Update, Feb. 23, 2016: Sea level is rising faster now than at any time in the past 2,800 years , according to research released this week . The people of Lennox Island are some of the first to see their land washed away by rising seas—and they’re responding with urgency and ingenuity.
Wearing clean white cotton gloves, Gilbert Sark carefully unwraps papers containing artifacts from his ancestors. An eel spear. An arrowhead. A flint. Many of these ancient treasures, now housed at this aboriginal community’s cultural center, have been collected from the beaches, where the dissolving coastline scatters them on the sand.
“When our artifacts start popping up on the shore because of erosion, I ask myself: ‘What’s one of the major things erosion comes from?’ Higher water table, high storms. And where does that come from? Global warming,” says Sark, who, at 36, is considered an elder of this community.
The Mi’kmaq, among the original inhabitants of Canada’s Atlantic provinces, have lived on Lennox Island, slightly north of Prince Edward Island, for thousands of years. Shaped and sustained by the rhythms of the sea, the island’s low-lying sweep of red sand is now being swallowed up by the cold waters of Malpeque Bay. Along with it, the island’s archaeological record is being swept away.
A generation ago, the island was 1,300 acres; today, it is 1,100. Once, all of its 79 homes–clustered at the southernmost tip, the island’s high point–were comfortably set back from the beach. Today 10 of them are perilously close to the shoreline as the sea reclaims land.
Islands like this always are naturally vulnerable to the sea. But now climate change is melting glaciers and warming the ocean. Sea levels rise. Tides reach farther. Storms, rainfall, and waves are fiercer. Ice cover comes later in the winter, and melts more quickly, robbing the shores of their frozen protection.
All this is happening so fast that the Lennox Island First Nation’s leaders have decided they cannot wait for the rest of the world to take action and cut carbon emissions to stave off the effects of global warming. The island’s 400 residents already are taking steps now to adapt--by both looking backwards and ahead.
They’ve launched an “archaeological rescue” of their most important site, a shell midden--actually an ancient garbage pile--that documents the life of people who for millennia used an adjacent islet as a fishing camp.
While they are racing to save their past, they also are preparing for their future: They are commissioning the latest computer simulations to project what the island will look like as the forces of the sea and the wind eventually submerge it.
To weather their drowned future, they also need a good dose of gallows humor: One resident jokes that she’s going to start taking her lifejacket to bed with her.
While the fate of low-lying island states, largely in the Pacific, captured the spotlight at the United Nations climate talks in Paris last week, equally vulnerable but lesser-known communities like Lennox Island have quietly begun developing their own solutions to the changing climate.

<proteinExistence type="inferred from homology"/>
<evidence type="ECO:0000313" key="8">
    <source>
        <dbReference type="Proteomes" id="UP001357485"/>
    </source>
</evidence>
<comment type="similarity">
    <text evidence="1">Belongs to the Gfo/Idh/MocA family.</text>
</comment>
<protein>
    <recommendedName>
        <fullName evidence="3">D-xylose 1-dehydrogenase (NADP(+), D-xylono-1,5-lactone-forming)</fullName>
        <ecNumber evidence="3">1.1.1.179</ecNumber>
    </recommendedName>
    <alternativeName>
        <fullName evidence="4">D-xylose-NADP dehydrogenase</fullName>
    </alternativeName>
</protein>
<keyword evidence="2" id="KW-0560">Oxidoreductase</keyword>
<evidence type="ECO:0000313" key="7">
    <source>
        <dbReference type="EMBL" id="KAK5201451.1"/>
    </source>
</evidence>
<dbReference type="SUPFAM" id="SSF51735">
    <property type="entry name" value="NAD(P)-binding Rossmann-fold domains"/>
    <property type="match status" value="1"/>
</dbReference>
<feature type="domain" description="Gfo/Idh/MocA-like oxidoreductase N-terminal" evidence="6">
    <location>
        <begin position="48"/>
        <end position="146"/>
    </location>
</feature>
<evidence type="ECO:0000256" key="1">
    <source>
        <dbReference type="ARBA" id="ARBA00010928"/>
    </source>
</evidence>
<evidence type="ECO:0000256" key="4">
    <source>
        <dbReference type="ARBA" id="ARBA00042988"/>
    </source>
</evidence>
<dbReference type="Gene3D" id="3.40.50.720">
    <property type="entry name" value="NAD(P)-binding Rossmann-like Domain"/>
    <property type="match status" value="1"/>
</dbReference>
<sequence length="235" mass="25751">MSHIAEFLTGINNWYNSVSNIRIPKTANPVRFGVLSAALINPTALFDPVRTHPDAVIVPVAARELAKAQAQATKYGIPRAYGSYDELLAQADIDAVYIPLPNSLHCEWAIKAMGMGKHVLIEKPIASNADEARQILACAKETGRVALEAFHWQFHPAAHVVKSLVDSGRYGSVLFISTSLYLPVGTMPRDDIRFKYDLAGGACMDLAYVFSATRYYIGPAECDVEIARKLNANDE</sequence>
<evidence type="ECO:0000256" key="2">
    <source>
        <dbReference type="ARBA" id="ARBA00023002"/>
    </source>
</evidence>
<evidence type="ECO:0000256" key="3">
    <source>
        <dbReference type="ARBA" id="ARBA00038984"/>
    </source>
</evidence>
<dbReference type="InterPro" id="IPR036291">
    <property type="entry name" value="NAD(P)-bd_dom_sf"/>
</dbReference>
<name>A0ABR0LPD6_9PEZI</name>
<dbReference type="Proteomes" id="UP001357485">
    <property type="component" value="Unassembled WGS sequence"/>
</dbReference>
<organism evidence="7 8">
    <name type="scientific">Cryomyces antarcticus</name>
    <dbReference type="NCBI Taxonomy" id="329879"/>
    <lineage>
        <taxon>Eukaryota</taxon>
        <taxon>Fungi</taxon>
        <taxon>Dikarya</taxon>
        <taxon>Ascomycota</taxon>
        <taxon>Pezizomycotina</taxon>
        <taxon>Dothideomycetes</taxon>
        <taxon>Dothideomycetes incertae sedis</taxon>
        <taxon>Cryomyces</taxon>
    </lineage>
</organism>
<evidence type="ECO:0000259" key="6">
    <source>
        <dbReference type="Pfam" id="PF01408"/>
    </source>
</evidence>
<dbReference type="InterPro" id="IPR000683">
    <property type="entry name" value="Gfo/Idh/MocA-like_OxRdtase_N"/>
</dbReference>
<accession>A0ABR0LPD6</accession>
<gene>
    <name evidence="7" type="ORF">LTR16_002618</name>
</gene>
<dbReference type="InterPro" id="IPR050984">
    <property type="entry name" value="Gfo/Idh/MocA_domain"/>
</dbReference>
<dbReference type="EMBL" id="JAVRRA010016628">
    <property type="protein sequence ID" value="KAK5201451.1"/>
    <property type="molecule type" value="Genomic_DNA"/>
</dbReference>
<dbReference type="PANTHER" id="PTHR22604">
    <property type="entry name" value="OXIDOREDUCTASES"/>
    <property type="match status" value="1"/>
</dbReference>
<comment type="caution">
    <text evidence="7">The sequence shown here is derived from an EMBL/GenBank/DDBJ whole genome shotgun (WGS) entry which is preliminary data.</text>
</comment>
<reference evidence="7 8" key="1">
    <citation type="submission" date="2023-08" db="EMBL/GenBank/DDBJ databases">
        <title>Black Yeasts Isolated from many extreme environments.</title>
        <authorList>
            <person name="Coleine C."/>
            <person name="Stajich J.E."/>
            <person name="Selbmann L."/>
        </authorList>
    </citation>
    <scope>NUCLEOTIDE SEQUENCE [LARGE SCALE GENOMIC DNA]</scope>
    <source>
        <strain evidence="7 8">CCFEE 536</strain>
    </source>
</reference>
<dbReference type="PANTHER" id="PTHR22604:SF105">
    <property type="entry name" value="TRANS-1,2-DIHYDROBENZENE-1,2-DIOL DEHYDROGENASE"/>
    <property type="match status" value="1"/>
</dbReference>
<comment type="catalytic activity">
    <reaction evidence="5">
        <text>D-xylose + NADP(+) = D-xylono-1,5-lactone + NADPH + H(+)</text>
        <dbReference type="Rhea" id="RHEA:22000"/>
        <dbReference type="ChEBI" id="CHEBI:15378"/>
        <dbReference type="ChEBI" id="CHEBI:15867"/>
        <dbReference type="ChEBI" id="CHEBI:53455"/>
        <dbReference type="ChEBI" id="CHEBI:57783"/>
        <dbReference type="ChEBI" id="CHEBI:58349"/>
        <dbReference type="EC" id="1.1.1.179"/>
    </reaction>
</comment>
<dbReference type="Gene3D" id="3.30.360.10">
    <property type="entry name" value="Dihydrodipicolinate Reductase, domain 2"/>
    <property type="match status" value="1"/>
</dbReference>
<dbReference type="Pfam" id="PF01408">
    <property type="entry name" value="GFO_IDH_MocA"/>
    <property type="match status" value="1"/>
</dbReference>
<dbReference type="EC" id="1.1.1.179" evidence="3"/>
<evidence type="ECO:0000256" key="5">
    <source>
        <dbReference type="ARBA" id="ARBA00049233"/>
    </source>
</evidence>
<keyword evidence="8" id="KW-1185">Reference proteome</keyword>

“We are an adaptable and resilient people and we will figure this out,” says Matilda Ramjattan, Chief of the Lennox Island First Nation.
Small and Getting Smaller
We are an adaptable and resilient people and we will figure this out.
Lennox Island is tiny–not much bigger than New York City’s Central Park. A brisk stroll would take you around it in three and a half hours.
Driving to the north side of Lennox Island requires nonchalance about one’s paint job plus the willingness to insult an axle or two. The road is partly frozen at this time of year, rutted with ice as it meanders through a naked forest of spindly white birch, poplar, and maple. The bony fingers of the trees reach out to claw the car.
Dave Haley, the community’s property manager, drives past the pow-wow grounds that abut the unmarked graves of earlier generations of Mi’kmaq, so low-lying that they flooded during a bad storm in 2010.
Then it’s onto the sacred site of the ancient starwheel ceremony, where modern Mi’kmaq elders, clad in white, contact the spirits of their ancestors in a tightly choreographed nighttime ritual. The once-a-year ceremony was banned by the church for nearly a century. Haley’s chest puffs out slightly as he describes his role a few years ago in helping to find the perfect spot for the rite to recommence. Like so much of life on this island, the timing of the ceremony is governed by its elders.
“Two years ago, the shoreline was over here,” says resident Dave Haley, pointing 15 to 20 feet from where it is now.
This part of the island is uninhabited, threaded through with miles of nature trails that follow the paths of Mi’kmaq ancestors, and acres of wild blueberry patches. Both are money-makers for the community -- the first a tourist’s dream and the second an expanding farming operation.
At the snow-fringed north shore, the dense wet sand is scourged by the tide, rust red against the brilliant blue of the sky. The sense of peace is palpable. It feels as though time has stood still, that this corner of the planet must always have been just this way.
Not so. Haley, bundled in his black coat with a cap rolled above his ears, wades out into the bracing water, pointing off in the distance. It’s known as Hog Island, a long thin spit of red sand. The spit is the island’s secret weapon, protecting it from the riotous force of the Gulf of St. Lawrence. But it is breaching, Haley says, occasionally allowing the gulf waters to break through.
To the west, just visible, is George Island, where the dig under the direction of Helen Kristmanson, the province’s director of aboriginal affairs and archeology, takes place on the few days a year that the weather, the wind, and the mosquitoes allow. Known as Pitawelkek, which means “a place where they make tea,” it shows thousands of years of continuous aboriginal occupation. Some of the artifacts have been radiocarbon dated to about 2,300 years ago.